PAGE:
Perhaps inevitably Brexit has taken centre stage in the election campaign so far with all the main parties using the most contentious political issue of the day to try and score points against each other.

So here we look at some of the claims and counter claims being bandied about.

First off, why is Brexit still such a hot topic after Boris Johnson struck a new deal with Brussels and the House of Commons gave it the nod?

Well MPs did not actually pass the Withdrawal Agreement Bill. They only voted in favour of a second reading, the first step in the process of Parliament passing the Bill.

It still has to get through committee stage, when MPs can examine it in detail and add amendments, as well as report stage and third reading.

None of this can happen now until after the election.

If his deal has not been approved, how is Boris Johnson seeking to use Brexit to his advantage in the election campaign?

He is hoping to attract people who voted Leave– and others who have just had enough of the uncertainty – with the claim that he is the man to finally deliver what the nation voted for way back in 2016.

Obviously the Tories will need to win a majority on December 12 to ensure that but they see Brexit as a weak spot for Labour, not least because so many Labour seats voted Leave in the referendum.

Mr Johnson says he has struck a great deal with the EU “which takes back control of our trade, laws, money and borders” and he has accused Jeremy Corbyn of dodging questions about Labour’s Brexit plans.

What is Jeremy Corbyn’s strategy then?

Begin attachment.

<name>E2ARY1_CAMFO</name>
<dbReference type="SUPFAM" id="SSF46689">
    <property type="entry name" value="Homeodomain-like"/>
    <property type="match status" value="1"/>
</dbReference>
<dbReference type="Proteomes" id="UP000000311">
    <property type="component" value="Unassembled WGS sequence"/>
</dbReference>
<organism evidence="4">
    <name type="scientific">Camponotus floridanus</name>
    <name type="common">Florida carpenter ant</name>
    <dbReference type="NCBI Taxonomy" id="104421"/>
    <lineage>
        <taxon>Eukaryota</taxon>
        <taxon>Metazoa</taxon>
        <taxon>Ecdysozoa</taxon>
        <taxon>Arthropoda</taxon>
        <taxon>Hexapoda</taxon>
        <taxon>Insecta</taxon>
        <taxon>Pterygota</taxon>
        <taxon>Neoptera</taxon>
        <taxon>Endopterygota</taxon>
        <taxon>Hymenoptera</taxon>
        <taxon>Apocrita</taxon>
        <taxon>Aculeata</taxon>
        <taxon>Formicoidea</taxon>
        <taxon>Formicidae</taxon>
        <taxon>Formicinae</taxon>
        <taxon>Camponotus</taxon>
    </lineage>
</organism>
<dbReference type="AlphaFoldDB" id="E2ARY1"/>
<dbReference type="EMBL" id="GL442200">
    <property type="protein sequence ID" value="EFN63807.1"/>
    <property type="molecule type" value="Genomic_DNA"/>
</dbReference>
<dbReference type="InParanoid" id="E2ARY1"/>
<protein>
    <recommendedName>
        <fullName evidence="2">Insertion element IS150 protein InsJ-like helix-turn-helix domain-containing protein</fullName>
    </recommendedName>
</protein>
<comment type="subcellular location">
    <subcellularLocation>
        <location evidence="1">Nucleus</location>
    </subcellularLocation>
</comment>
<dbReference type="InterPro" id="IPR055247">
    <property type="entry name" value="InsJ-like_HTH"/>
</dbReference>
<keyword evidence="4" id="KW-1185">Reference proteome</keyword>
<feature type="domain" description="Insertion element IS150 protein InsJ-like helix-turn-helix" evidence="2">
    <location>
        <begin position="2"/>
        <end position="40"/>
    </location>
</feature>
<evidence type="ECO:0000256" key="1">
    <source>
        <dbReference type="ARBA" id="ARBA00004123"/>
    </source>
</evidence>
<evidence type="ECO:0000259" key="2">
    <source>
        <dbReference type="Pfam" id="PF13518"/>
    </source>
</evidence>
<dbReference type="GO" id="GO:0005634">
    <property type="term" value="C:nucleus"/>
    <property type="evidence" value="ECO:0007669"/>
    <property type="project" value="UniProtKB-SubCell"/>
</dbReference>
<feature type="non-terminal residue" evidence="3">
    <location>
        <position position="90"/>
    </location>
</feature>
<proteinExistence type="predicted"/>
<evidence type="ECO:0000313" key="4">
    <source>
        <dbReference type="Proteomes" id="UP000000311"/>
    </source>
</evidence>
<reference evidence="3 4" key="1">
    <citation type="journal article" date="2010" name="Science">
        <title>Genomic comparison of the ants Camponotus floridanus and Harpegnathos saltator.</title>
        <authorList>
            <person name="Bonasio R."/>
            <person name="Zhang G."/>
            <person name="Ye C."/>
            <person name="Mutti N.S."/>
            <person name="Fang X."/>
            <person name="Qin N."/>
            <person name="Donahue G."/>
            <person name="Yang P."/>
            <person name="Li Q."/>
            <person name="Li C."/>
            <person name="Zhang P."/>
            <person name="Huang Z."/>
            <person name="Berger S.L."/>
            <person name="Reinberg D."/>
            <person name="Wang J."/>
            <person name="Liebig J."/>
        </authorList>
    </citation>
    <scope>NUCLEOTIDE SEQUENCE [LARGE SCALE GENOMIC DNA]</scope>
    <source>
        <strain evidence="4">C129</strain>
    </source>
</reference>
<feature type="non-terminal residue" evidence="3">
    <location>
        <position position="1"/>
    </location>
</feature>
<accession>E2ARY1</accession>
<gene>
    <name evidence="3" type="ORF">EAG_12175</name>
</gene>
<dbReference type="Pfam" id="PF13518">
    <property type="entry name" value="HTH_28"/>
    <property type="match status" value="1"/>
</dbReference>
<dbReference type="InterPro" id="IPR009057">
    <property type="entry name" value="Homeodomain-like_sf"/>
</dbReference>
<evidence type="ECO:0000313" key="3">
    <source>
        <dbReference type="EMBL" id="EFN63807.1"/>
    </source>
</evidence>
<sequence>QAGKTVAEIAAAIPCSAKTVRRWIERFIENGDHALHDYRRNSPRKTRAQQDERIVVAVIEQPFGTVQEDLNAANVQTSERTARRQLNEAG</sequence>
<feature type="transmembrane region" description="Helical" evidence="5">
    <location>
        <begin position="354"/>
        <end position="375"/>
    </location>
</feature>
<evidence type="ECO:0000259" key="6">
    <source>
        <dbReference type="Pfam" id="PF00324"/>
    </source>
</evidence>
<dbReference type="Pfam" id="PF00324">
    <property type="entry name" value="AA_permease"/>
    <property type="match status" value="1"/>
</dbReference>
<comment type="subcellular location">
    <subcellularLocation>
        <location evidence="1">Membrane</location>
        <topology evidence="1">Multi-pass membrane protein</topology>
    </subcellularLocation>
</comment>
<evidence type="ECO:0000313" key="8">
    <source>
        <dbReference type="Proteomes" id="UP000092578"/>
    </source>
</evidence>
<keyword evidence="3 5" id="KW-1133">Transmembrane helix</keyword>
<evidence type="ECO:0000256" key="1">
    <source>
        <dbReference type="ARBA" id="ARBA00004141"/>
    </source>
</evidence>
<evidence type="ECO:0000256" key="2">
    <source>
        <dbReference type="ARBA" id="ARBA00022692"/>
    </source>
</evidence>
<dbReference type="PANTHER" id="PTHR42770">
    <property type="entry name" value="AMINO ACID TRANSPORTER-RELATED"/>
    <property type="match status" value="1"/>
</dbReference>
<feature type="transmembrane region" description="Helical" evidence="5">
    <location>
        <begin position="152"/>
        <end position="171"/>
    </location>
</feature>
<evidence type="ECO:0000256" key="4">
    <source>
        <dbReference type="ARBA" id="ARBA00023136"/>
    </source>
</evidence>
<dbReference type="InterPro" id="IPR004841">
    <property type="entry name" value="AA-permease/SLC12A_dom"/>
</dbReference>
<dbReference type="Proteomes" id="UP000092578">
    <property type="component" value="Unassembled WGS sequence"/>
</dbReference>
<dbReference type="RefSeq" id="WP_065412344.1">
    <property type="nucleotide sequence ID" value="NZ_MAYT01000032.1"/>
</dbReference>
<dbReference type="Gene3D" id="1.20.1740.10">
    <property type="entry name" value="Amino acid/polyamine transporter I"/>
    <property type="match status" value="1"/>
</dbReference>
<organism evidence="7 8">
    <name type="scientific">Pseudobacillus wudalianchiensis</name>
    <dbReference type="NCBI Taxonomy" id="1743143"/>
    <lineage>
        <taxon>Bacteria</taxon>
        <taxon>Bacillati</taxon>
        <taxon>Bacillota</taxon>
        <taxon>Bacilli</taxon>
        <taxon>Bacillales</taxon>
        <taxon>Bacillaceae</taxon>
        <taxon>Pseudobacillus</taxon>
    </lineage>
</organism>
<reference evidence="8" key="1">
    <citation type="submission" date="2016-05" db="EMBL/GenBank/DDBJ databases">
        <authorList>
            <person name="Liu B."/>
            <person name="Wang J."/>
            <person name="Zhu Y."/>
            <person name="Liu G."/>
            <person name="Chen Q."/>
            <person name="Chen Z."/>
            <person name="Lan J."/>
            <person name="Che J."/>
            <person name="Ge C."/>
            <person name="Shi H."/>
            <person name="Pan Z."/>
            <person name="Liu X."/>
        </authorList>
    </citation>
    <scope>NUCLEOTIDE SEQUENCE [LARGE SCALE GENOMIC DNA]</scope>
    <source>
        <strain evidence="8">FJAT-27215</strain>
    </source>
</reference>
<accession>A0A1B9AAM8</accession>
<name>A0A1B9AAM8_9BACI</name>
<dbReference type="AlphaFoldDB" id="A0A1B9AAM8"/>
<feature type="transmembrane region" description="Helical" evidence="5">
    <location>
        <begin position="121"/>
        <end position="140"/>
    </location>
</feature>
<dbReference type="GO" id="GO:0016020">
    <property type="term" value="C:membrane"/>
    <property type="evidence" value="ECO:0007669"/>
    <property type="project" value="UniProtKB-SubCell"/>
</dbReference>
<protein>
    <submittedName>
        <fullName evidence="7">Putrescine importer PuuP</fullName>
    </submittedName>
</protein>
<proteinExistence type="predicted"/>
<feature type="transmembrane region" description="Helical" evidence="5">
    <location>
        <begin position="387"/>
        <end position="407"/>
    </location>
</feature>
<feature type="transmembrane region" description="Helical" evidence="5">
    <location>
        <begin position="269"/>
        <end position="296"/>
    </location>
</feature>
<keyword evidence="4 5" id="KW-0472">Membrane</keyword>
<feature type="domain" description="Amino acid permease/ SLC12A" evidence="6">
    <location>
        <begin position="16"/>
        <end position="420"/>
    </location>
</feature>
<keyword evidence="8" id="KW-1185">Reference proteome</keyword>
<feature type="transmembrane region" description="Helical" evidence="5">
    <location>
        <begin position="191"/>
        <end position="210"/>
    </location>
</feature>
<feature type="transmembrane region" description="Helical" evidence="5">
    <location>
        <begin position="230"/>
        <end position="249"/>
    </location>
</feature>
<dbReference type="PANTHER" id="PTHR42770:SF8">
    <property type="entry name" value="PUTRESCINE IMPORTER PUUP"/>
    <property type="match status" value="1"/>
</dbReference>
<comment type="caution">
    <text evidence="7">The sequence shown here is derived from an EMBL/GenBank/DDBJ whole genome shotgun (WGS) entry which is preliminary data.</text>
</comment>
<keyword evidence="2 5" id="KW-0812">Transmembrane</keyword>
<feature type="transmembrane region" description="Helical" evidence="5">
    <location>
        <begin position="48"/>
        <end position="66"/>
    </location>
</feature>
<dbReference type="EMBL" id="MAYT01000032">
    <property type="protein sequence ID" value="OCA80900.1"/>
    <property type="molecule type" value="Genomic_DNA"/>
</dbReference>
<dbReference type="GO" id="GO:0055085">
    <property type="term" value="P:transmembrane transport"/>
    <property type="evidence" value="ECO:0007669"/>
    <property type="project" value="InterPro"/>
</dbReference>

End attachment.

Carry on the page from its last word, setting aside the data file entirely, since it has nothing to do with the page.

To accuse the Tories of planning a post-Brexit “race to the bottom” by  scrapping all sorts of rules on the environment, food standards, consumer protection and tax avoidance.

The Labour leader has repeatedly criticised the PM’s deal, accusing Mr Johnson preparing to unleash “Thatcherism on steroids”, stripping workers of their rights and seeking to “hijack” Brexit so he can sell out the NHS to US pharmaceutical giants.

What has the NHS got to do with Brexit?

Labour claims the Tories would have to open up the NHS to US drugs companies as part of any future trade deal with Washington, which could increase the drugs bill for the UK’s health service.

But the Conservatives have consistently denied the NHS would be on the table in trade talks with President Donald Trump’s administration.

What does Mr Trump say?

During his UK visit in June he said “everything with the trade deal is on the table”.  But then last week he accused Mr Corbyn of making “ridiculous” claims about the NHS, adding: “It’s not for us to have anything to do with your health care system. No, we’re just talking about trade.”

What about the other parties and Brexit?

The LibDems and the SNP are both in favour of remaining in the EU.

Scotland voted Remain in the referendum so for SNP leader Nicola Sturgeon the strategy is a no-brainer.

LibDem leader Jo Swinson is also hoping to hoover up Remainer votes across England, Wales and Scotland by campaigning to revoke Article 50 and stay in the EU, contrasting that “clear” position with what the Lib Dems claim is Labour “dithering” over Brexit.

What about Nigel Farage’s Brexit Party?

Mr Farage claims Mr Johnson’s deal is BRINO – Brexit in name only. He says the divorce terms agreed by the PM would see Britain tied to EU rules to such a degree that trade deals with non-EU countries – including the US – would be “hindered”.

He has also resisted pressure not to field candidates in seats where they could split the Brexit vote and let in Labour, insisting his party will damage Mr Corbyn’s party in seats across Wales, the Midlands and the north of England which voted for Brexit.